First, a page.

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Russians screw up another satellite launch, programmed with 'wrong coordinates'

The loss of a multi-million pound weather mapping satellite was due to programming errors, the Russian deputy prime minister has said. Dmitry Rogozin said Meteor-M had been programmed for take-off from a different space station. Speaking to Russian state TV, he blamed "human error". "The rocket was programmed as if it was taking off from Baikonur," he told the Rossyia 24 TV channel. In fact the rocket was actually taking off from new base Vostochny, in the east of the country. It contained eighteen smaller satellites belonging to research and commercial companies from Russia, Norway, Sweden, the US, Canada, Germany and Japan. Russian space agency Roscosmos said last month that it had lost contact with the weather satellite, which was worth 2.6 billion rubles ($58m, £43m). Russia launched its first satellite from Vostochny in April last year, after delays and massive costs overruns. That launch also proved embarrassing when a technical problem forced it to be delayed by a day, in the presence of president Vladimir Putin.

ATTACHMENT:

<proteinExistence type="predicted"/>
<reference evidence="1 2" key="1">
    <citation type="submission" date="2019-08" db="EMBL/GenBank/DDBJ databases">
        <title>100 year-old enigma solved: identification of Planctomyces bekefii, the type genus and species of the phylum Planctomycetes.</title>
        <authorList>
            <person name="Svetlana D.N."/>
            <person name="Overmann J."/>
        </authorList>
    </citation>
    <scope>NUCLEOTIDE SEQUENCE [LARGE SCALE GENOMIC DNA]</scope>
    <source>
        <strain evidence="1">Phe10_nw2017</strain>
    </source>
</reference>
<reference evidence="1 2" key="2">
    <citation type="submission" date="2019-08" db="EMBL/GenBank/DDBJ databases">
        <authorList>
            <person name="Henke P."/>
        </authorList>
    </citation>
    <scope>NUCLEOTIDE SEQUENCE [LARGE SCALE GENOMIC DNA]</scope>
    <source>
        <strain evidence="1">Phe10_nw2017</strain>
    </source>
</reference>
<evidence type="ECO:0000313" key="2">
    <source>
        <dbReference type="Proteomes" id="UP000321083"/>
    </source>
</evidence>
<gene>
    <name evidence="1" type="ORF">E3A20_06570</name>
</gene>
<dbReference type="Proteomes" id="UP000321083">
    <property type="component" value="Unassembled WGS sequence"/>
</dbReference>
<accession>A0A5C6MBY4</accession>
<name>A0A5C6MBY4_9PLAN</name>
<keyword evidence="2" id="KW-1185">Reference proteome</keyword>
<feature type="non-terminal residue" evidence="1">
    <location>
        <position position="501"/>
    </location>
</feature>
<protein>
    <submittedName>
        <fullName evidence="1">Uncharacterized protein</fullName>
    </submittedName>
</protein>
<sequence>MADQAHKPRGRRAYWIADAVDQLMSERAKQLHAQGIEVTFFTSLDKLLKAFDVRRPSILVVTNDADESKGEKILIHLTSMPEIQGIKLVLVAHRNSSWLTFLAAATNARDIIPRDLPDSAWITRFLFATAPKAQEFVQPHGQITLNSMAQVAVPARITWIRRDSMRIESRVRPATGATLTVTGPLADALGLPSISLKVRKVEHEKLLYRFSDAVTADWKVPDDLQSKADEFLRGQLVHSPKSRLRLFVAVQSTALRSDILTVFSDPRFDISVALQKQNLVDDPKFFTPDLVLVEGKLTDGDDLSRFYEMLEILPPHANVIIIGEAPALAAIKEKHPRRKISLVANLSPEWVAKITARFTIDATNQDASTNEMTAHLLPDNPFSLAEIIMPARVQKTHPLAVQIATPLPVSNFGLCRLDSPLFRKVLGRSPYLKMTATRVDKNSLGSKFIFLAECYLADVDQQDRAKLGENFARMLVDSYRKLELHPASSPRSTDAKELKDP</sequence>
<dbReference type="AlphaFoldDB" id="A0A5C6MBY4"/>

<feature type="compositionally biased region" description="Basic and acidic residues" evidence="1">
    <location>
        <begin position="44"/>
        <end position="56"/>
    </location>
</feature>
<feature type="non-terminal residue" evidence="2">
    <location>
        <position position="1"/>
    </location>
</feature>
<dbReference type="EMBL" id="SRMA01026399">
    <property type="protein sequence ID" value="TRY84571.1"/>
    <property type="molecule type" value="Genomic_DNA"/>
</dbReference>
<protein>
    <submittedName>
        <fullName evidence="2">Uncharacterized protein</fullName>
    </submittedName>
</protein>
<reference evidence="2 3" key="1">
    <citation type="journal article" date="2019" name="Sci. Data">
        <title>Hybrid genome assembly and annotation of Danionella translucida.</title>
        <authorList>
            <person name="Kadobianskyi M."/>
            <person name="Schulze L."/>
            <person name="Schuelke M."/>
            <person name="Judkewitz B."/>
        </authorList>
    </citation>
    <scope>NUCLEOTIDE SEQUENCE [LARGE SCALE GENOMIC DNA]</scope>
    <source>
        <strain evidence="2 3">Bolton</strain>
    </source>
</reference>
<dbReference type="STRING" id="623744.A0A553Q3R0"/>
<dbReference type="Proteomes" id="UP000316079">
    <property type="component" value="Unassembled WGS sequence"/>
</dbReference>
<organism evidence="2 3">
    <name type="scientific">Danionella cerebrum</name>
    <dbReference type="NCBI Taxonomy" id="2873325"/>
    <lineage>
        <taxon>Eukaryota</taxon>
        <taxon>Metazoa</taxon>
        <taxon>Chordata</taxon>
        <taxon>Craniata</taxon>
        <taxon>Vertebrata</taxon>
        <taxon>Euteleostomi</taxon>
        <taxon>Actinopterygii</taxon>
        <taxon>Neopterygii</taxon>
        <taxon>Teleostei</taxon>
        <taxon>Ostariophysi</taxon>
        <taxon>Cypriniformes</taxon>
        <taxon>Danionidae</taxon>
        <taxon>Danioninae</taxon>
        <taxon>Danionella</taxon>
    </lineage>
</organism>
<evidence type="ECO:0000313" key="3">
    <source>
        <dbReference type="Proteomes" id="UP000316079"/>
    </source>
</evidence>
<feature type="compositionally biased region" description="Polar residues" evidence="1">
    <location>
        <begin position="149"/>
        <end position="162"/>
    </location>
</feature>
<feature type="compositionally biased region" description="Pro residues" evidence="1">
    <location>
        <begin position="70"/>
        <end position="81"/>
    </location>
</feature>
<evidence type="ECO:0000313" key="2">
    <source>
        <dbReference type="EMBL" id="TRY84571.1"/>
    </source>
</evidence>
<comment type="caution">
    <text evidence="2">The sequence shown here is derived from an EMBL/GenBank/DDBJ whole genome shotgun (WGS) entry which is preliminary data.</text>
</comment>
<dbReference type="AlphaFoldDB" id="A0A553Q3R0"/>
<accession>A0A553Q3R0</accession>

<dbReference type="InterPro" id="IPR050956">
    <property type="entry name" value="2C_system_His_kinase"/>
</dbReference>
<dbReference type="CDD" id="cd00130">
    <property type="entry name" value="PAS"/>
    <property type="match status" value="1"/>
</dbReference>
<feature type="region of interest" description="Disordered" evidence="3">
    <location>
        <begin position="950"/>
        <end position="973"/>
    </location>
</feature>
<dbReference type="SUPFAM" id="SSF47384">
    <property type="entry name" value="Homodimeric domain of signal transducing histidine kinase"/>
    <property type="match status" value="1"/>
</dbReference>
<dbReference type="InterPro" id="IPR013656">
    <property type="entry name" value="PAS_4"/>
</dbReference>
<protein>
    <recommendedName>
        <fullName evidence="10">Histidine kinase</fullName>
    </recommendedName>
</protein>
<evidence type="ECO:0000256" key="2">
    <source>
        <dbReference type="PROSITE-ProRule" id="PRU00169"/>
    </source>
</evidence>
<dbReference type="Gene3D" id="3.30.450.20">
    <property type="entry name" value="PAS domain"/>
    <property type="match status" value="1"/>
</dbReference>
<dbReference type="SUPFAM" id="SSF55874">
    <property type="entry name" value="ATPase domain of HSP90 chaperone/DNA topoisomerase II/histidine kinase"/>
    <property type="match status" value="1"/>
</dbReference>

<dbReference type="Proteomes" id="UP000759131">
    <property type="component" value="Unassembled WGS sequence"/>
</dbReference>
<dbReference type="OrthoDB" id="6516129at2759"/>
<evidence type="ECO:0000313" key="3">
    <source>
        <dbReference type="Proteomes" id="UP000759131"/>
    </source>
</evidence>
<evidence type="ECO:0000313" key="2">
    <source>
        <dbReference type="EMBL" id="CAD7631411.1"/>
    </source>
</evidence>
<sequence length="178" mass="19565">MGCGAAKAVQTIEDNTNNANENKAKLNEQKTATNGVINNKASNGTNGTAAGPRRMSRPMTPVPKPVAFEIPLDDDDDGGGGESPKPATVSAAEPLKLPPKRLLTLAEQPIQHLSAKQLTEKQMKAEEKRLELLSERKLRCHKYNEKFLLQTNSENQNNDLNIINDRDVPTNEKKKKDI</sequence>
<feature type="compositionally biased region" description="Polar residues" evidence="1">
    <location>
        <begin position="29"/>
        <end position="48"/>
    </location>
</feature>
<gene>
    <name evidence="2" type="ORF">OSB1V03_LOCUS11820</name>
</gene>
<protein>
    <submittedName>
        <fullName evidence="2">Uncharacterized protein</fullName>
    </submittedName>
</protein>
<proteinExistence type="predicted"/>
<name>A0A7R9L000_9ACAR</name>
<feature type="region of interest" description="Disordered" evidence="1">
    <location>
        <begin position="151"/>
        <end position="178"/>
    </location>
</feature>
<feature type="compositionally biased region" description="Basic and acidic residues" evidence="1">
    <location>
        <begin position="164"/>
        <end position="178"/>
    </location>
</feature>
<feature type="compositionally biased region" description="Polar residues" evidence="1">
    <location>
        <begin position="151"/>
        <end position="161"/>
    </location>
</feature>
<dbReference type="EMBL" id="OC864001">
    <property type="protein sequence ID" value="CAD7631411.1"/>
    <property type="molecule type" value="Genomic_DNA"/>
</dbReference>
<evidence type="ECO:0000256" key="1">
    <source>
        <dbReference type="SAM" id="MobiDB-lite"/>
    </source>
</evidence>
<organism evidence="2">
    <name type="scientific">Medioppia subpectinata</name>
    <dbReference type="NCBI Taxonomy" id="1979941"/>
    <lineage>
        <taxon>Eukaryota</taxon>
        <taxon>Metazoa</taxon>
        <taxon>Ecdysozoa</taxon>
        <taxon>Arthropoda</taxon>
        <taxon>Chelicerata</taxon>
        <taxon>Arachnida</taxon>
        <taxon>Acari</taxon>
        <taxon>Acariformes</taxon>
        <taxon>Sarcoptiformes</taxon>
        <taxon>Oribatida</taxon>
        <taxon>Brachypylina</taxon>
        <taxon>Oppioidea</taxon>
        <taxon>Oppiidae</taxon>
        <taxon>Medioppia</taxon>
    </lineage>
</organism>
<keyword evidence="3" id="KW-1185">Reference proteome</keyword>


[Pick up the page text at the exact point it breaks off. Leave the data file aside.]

Read More: BBC News

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